To further demonstrate the principle of dSOFI with control groups, we measured polystyrene beads with a diameter of 10 μm coated with AMCA dye (See Methods) under various imaging conditions. First, conventional wide-field images of the beads show diffraction-limited spatial resolution irrespective of the presence or absence of acceptor molecules, PYP (Fig. 4a). When SOFI reconstruction is applied to the images of the beads in the presence of PYP, it produces super-resolution images of the beads. However, in the absence of PYP, SOFI reconstruction does noting and it still gives diffraction-limited images.

Figure 4
figure4

Optical sectioning capability of dSOFI.

(a) images of polystyrene beads coated with fluorescent protein measured with fluorescence wide-field microscopy in the absence of acceptor (top left), in the presence of acceptor (bottom lef) and dSOFI (right). (b) Cross-sectional profiles along the dashed lines in (a).

Optical sectioning in dSOFI

To evaluate the optical sectioning capability of dSOFI, we measured the depth-of-field by imaging polystyrene beads with a diameter of 10 μm coated with AMCA dye. The wide-field fluorescence images of the beads with and without PYP protein as an acceptor molecule are diffraction-limited with large oscillatory patterns caused by optical diffraction (Fig. 4a). When the dSOFI method was applied, the edge of the bead was visualized with a very shape profile. This result demonstrates the optical sectioning capability of dSOFI as well as enhanced spatial resolution it achieves. To quantitatively analyze the depth-of-field, the intensity profiles measured by wide-field imaging and dSOFI are shown as functions of the lateral position (Fig. 4b). In the wide-field image, strong intensity signals were seen inside the radius of the bead; fluorescent dyes at defocus planes were seen due to long depth-of-field. However, the dSOFI image shows a very sharp profile at the edge, which demonstrates that the depth-of-field is significantly reduced. The axial positions of the bead corresponding to the position with 50% fluorescent intensity are 2.2 μm and 1 μm for the wide-field image and dSOFI image, respectively.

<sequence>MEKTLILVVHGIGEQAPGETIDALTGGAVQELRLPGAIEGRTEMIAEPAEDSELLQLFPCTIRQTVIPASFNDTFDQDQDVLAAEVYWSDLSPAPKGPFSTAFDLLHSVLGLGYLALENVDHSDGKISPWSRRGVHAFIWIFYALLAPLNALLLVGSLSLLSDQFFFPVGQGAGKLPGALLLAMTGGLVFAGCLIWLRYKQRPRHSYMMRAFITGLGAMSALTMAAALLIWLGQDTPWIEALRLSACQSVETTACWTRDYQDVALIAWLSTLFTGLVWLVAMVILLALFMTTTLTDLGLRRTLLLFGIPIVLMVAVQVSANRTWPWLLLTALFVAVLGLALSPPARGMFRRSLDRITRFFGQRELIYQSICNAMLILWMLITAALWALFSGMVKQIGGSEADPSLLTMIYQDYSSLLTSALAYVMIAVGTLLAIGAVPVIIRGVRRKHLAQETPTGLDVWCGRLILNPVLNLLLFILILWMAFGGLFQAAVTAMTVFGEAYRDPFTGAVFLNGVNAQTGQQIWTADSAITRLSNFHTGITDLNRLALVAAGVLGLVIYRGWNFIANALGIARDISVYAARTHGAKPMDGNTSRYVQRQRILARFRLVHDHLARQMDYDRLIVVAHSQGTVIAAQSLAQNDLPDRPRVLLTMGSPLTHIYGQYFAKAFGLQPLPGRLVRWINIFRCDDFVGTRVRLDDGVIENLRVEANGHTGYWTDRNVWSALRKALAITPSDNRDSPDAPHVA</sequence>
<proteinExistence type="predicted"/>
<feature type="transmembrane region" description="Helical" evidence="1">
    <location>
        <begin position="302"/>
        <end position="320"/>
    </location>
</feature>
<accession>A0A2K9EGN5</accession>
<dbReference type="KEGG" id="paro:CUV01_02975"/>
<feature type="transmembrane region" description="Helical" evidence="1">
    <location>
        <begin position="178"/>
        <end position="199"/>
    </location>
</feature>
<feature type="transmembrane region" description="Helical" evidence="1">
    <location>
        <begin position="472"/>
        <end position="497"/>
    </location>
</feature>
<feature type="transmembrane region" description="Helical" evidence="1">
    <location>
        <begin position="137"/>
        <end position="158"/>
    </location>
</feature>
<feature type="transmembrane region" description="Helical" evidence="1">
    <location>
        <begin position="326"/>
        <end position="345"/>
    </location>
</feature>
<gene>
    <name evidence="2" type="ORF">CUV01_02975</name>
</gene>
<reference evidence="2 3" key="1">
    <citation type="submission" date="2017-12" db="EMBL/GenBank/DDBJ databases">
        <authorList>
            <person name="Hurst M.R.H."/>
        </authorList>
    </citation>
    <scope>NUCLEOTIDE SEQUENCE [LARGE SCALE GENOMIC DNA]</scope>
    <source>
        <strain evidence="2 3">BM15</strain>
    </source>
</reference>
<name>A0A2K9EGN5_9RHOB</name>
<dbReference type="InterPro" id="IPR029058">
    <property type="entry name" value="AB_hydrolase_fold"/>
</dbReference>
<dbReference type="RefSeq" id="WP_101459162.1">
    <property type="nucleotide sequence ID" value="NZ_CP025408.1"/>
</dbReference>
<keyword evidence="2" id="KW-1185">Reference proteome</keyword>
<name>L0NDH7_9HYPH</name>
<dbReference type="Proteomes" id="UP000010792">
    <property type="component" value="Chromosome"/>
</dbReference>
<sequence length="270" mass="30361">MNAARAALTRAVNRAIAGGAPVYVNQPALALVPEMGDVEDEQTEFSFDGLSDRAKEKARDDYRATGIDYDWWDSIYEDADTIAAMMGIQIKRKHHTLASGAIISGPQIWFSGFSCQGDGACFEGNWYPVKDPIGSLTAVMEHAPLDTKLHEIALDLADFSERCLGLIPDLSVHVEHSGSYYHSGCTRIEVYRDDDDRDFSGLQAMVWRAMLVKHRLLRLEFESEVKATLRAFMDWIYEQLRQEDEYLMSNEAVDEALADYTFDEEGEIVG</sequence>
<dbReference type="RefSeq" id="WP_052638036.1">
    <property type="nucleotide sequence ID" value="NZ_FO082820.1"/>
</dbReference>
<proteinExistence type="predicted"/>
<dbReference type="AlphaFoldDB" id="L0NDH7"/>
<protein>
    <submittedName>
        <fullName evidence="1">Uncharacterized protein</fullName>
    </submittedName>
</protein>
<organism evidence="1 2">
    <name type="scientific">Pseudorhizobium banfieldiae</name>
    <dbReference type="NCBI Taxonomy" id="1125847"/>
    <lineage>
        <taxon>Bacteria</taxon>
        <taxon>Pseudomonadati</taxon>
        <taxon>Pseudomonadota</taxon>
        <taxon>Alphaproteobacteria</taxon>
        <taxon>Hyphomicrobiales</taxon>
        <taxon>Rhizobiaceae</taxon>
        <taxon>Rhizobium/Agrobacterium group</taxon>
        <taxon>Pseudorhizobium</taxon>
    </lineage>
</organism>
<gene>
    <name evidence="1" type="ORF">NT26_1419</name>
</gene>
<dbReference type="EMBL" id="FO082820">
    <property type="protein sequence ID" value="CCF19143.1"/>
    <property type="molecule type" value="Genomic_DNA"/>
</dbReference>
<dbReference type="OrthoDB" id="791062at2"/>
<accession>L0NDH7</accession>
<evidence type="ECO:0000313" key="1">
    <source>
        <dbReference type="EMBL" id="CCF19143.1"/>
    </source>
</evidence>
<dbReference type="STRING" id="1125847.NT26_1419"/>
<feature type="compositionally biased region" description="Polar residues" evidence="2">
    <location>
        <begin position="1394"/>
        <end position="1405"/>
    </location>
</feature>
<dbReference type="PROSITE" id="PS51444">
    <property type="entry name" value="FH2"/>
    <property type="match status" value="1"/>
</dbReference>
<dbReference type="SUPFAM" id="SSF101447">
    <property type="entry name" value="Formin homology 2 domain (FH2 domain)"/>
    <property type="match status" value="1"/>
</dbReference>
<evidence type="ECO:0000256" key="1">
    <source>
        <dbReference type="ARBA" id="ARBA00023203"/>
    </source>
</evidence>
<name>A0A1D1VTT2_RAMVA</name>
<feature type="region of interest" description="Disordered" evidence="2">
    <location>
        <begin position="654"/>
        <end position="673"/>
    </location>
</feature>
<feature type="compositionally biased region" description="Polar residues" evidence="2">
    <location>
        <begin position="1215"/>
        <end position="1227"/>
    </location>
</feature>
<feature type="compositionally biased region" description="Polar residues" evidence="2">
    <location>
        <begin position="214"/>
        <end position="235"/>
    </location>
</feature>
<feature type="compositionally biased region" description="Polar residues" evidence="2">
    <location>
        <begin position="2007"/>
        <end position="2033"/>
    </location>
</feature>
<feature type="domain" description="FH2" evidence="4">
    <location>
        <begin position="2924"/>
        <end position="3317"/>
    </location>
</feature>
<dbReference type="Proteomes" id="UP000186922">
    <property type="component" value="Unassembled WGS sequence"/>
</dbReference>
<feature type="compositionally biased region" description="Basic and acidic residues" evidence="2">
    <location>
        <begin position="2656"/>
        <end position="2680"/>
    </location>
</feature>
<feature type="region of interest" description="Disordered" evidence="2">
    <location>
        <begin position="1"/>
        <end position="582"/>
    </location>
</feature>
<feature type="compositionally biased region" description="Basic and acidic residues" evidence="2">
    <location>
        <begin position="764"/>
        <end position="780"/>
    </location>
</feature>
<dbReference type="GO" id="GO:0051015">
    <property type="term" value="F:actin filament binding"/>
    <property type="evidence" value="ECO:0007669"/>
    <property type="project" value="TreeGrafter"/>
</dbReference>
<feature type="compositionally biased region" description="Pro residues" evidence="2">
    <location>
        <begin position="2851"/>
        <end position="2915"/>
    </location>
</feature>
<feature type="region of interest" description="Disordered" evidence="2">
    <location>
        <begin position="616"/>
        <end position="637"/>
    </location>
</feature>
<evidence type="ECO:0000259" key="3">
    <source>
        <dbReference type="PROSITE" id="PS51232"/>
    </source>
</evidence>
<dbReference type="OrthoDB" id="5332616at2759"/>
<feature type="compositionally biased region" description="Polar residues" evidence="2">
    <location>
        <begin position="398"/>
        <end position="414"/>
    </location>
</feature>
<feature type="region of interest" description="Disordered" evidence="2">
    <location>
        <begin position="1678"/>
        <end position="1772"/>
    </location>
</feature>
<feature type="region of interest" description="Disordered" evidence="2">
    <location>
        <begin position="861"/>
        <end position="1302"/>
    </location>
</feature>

Super-resolution live-cell imaging of F-actin and α-tubulins

To demonstrate the capability of dSOFI in super-resolution live-cell imaging, we visualized two major cytoskeleton structures in live cells (see Methods section). Filamentous actin (F-actin) and α-tubulins in NIH 3T3 cells were visualized with Lifeact (F-actin marker) and α-tubulin labeled with cerulean [a cyan fluorescence protein (CFP) variant]. Citrine [a yellow fluorescence protein (YFP) variant] is expressed in the cytoplasm as a FRET pair to cerulean. Cerulean and citrine are a FRET pair widely used in live cells. Using dSOFI, F-actin (Fig. 5a) and microtubule structures (Fig. 5b) in live NIH 3T3 cells were visualized. While conventional fluorescence microscopy only provides diffraction-limited blurry images of the structures, the dSOFI images reveal the high structural details of F-actin and the microtubule structures at a resolution of ~100 nm (box i-vi in Figs. 5a–b and cross-sectional plot in Fig. 5c).

Figure 5
figure5

Live-cell dynamic imaging using dSOFI.

(a) Actin-ceruline expressed in live NIH 3T3 cell imaged with conventional wide-field fluorescence microscopy (left) and dSOFI (middle). Cytoplasmic citrine acts as a FRET acceptor. (i, ii) Magnifications of the white box regions. (b) Tubulin-cerulean expressed in live NIH 3T3 cell imaged with conventional wide-field fluorescent microscopy (left) and dSOFI (middle). (iii, iv) Magnifications of the white box regions.